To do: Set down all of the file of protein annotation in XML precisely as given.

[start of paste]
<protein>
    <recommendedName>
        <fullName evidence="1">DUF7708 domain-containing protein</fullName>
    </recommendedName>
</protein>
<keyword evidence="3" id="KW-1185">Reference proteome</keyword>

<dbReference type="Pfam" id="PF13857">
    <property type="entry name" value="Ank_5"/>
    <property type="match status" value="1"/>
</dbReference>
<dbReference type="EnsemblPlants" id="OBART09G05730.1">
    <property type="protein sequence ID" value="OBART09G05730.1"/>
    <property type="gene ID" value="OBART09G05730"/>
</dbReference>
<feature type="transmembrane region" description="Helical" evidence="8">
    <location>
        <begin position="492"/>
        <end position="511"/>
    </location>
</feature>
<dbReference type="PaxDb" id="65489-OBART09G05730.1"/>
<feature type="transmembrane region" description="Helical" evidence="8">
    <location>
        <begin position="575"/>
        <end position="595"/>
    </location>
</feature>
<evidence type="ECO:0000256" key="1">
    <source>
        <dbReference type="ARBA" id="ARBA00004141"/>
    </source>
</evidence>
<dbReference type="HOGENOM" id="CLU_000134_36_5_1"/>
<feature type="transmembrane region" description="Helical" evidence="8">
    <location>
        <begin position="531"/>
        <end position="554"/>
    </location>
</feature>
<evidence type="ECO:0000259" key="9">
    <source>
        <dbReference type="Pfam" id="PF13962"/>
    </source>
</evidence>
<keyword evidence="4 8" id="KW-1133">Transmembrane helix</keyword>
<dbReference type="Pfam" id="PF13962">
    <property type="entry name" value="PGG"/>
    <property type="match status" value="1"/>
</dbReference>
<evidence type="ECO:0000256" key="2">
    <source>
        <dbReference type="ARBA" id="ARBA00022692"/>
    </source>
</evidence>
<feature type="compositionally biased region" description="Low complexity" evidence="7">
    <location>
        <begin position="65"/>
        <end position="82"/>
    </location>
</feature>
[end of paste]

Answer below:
<protein>
    <recommendedName>
        <fullName evidence="1">DUF7708 domain-containing protein</fullName>
    </recommendedName>
</protein>
<keyword evidence="3" id="KW-1185">Reference proteome</keyword>

<dbReference type="Pfam" id="PF13857">
    <property type="entry name" value="Ank_5"/>
    <property type="match status" value="1"/>
</dbReference>
<dbReference type="EnsemblPlants" id="OBART09G05730.1">
    <property type="protein sequence ID" value="OBART09G05730.1"/>
    <property type="gene ID" value="OBART09G05730"/>
</dbReference>
<feature type="transmembrane region" description="Helical" evidence="8">
    <location>
        <begin position="492"/>
        <end position="511"/>
    </location>
</feature>
<dbReference type="PaxDb" id="65489-OBART09G05730.1"/>
<feature type="transmembrane region" description="Helical" evidence="8">
    <location>
        <begin position="575"/>
        <end position="595"/>
    </location>
</feature>
<evidence type="ECO:0000256" key="1">
    <source>
        <dbReference type="ARBA" id="ARBA00004141"/>
    </source>
</evidence>
<dbReference type="HOGENOM" id="CLU_000134_36_5_1"/>
<feature type="transmembrane region" description="Helical" evidence="8">
    <location>
        <begin position="531"/>
        <end position="554"/>
    </location>
</feature>
<evidence type="ECO:0000259" key="9">
    <source>
        <dbReference type="Pfam" id="PF13962"/>
    </source>
</evidence>
<keyword evidence="4 8" id="KW-1133">Transmembrane helix</keyword>
<dbReference type="Pfam" id="PF13962">
    <property type="entry name" value="PGG"/>
    <property type="match status" value="1"/>
</dbReference>
<evidence type="ECO:0000256" key="2">
    <source>
        <dbReference type="ARBA" id="ARBA00022692"/>
    </source>
</evidence>
<feature type="compositionally biased region" description="Low complexity" evidence="7">
    <location>
        <begin position="65"/>
        <end position="82"/>
    </location>
</feature>